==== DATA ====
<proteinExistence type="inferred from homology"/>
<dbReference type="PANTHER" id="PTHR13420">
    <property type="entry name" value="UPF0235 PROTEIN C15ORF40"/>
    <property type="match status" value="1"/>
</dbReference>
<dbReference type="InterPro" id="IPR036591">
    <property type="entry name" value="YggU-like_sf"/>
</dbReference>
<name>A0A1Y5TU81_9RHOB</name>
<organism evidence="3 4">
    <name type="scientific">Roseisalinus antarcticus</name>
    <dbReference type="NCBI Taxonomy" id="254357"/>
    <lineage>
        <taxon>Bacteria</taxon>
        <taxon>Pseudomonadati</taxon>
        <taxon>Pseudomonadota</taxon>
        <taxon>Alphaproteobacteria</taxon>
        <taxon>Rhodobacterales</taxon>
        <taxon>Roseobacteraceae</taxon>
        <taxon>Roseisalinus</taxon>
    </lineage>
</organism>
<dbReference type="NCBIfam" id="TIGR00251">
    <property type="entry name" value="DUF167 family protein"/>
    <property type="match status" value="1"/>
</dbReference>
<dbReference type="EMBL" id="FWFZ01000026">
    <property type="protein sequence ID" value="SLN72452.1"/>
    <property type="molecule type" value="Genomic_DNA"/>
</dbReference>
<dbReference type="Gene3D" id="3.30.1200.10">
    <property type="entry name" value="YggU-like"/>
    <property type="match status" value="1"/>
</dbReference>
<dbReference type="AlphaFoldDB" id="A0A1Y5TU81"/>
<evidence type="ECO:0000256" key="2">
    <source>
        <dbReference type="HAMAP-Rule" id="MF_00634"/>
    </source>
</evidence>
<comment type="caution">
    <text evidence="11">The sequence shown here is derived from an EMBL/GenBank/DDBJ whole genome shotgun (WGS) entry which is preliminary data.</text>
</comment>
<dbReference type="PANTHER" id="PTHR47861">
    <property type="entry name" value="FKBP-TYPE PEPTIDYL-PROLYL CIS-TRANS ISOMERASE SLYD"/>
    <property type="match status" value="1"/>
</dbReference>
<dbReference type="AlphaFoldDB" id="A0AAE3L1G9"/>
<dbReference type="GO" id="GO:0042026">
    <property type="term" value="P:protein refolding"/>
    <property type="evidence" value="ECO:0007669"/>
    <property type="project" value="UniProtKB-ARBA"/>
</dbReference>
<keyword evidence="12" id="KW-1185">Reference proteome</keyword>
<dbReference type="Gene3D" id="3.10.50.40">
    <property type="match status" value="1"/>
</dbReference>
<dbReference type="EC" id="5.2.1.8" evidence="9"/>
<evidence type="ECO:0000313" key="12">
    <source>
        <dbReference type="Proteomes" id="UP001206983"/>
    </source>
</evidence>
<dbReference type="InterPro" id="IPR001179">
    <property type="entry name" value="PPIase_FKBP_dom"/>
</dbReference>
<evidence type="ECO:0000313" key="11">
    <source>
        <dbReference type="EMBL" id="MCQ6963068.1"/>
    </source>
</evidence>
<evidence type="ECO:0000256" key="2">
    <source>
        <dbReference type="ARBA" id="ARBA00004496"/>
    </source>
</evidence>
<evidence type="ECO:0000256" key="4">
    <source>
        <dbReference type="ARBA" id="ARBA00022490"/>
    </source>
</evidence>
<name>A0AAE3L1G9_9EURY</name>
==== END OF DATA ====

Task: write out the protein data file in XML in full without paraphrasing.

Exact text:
<proteinExistence type="inferred from homology"/>
<dbReference type="PANTHER" id="PTHR13420">
    <property type="entry name" value="UPF0235 PROTEIN C15ORF40"/>
    <property type="match status" value="1"/>
</dbReference>
<dbReference type="InterPro" id="IPR036591">
    <property type="entry name" value="YggU-like_sf"/>
</dbReference>
<name>A0A1Y5TU81_9RHOB</name>
<organism evidence="3 4">
    <name type="scientific">Roseisalinus antarcticus</name>
    <dbReference type="NCBI Taxonomy" id="254357"/>
    <lineage>
        <taxon>Bacteria</taxon>
        <taxon>Pseudomonadati</taxon>
        <taxon>Pseudomonadota</taxon>
        <taxon>Alphaproteobacteria</taxon>
        <taxon>Rhodobacterales</taxon>
        <taxon>Roseobacteraceae</taxon>
        <taxon>Roseisalinus</taxon>
    </lineage>
</organism>
<dbReference type="NCBIfam" id="TIGR00251">
    <property type="entry name" value="DUF167 family protein"/>
    <property type="match status" value="1"/>
</dbReference>
<dbReference type="EMBL" id="FWFZ01000026">
    <property type="protein sequence ID" value="SLN72452.1"/>
    <property type="molecule type" value="Genomic_DNA"/>
</dbReference>
<dbReference type="Gene3D" id="3.30.1200.10">
    <property type="entry name" value="YggU-like"/>
    <property type="match status" value="1"/>
</dbReference>
<dbReference type="AlphaFoldDB" id="A0A1Y5TU81"/>
<evidence type="ECO:0000256" key="2">
    <source>
        <dbReference type="HAMAP-Rule" id="MF_00634"/>
    </source>
</evidence>
<comment type="caution">
    <text evidence="11">The sequence shown here is derived from an EMBL/GenBank/DDBJ whole genome shotgun (WGS) entry which is preliminary data.</text>
</comment>
<dbReference type="PANTHER" id="PTHR47861">
    <property type="entry name" value="FKBP-TYPE PEPTIDYL-PROLYL CIS-TRANS ISOMERASE SLYD"/>
    <property type="match status" value="1"/>
</dbReference>
<dbReference type="AlphaFoldDB" id="A0AAE3L1G9"/>
<dbReference type="GO" id="GO:0042026">
    <property type="term" value="P:protein refolding"/>
    <property type="evidence" value="ECO:0007669"/>
    <property type="project" value="UniProtKB-ARBA"/>
</dbReference>
<keyword evidence="12" id="KW-1185">Reference proteome</keyword>
<dbReference type="Gene3D" id="3.10.50.40">
    <property type="match status" value="1"/>
</dbReference>
<dbReference type="EC" id="5.2.1.8" evidence="9"/>
<evidence type="ECO:0000313" key="12">
    <source>
        <dbReference type="Proteomes" id="UP001206983"/>
    </source>
</evidence>
<dbReference type="InterPro" id="IPR001179">
    <property type="entry name" value="PPIase_FKBP_dom"/>
</dbReference>
<evidence type="ECO:0000313" key="11">
    <source>
        <dbReference type="EMBL" id="MCQ6963068.1"/>
    </source>
</evidence>
<evidence type="ECO:0000256" key="2">
    <source>
        <dbReference type="ARBA" id="ARBA00004496"/>
    </source>
</evidence>
<evidence type="ECO:0000256" key="4">
    <source>
        <dbReference type="ARBA" id="ARBA00022490"/>
    </source>
</evidence>
<name>A0AAE3L1G9_9EURY</name>